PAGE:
The local regional police council that on Monday settled a public information lawsuit plans to hire a part-time clerk to manage its records and handle information requests, the organization's president said Tuesday.
The decision stems from a recent unanimous vote by member departments of the Northeastern Massachusetts Law Enforcement Council, comprised of 61 local police agencies, to subject itself to the state public records statute and settle a yearlong lawsuit by the American Civil Liberties Union of Massachusetts.
"It’s been the whole board’s goal all along to settle this," said Carlisle Police Chief John Fisher, president of NEMLEC's executive board.
The ACLU in 2012 requested documents relating to NEMLEC's Special Weapons and Tactics (SWAT) team and the regional council's finances, inventory and operations. In a statement, the ACLU said NEMLEC denied its request by claiming it was a nonprofit corporation, putting it beyond the reach of public records laws.
Last summer, the ACLU sued in Suffolk County Superior Court, arguing NEMLEC is subject to public records laws because it carries out law enforcement duties and is publicly funded. On Monday the ACLU and NEMLEC announced an agreement to settle the suit.
NEMLEC said it would be subject to the state public records law, and turned over to the ACLU more than 900 pages of documents, including SWAT team after-action reports, policies, financial statements and training materials.
The ACLU is reviewing the documents and plans to release them to the public.
Fisher, who has been president of the executive board for five months, said one of the complications of releasing documents was that NEMLEC functions as a mutual aid cooperative and did not compile many of the records the ACLU sought. Most of the reports, he said, were kept locally at individual police departments.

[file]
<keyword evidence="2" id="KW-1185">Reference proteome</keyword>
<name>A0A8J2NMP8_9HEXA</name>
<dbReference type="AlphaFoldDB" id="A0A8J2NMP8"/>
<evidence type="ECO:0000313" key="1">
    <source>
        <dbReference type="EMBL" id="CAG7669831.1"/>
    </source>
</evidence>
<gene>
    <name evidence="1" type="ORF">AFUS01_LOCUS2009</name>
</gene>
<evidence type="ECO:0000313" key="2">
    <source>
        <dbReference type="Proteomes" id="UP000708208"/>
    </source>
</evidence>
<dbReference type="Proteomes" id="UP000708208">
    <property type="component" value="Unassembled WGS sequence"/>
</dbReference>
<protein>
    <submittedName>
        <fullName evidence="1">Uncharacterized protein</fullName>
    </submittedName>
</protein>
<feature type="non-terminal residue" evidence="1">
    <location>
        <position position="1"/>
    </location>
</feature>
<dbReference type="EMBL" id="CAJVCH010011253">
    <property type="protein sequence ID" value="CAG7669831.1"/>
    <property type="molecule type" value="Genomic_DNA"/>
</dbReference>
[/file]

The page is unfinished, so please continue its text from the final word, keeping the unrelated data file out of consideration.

"We did feel that because we’re a mutual aid organization, the best place to get that from is the agency where whatever the emergency was occurred," he said. "That was the appropriate place. We keep some records here at NEMLEC, like attendance and the agencies that participated in emergencies. But we don’t keep the whole case."
Jessie Rossman, a staff attorney for the ACLU of Massachusetts, said NEMLEC is the more obvious organization to handle records requests, rather than 61 individual law enforcement bodies.
"NEMLEC itself, in terms of its purpose as I understand it, is to recognize that there are efficiencies in coordinating activities among different organizations. In terms of this public records request, it’s the same idea," she said. "We were going to the organization that was coordinating, collaborating and running these operations itself."
Additionally, he said the organization's finances are available to the public because NEMLEC is a private tax-exempt nonprofit – called a 501(c)3, after the section of the tax code that defines such nonprofits – that by law must disclose certain salaries, expenses and financial details.
"It’s not that we thought the public is not entitled to that information," Fisher said.
Rossman said the ACLU was looking for detailed expense, equipment and inventory information that is not included in federal tax forms.
She also applauded the hiring of a staffer to handle requests and records, saying a point person within NEMLEC is efficient and can help people tailor their requests to cover the information they are looking for.
NEMLEC is funded by dues amounting to $4,825 from each member department. Its members include the sheriff's departments in Essex and Middlesex counties and 59 cities and towns in northeastern Massachusetts, including Andover, Haverhill, Lawrence, Methuen and North Andover.
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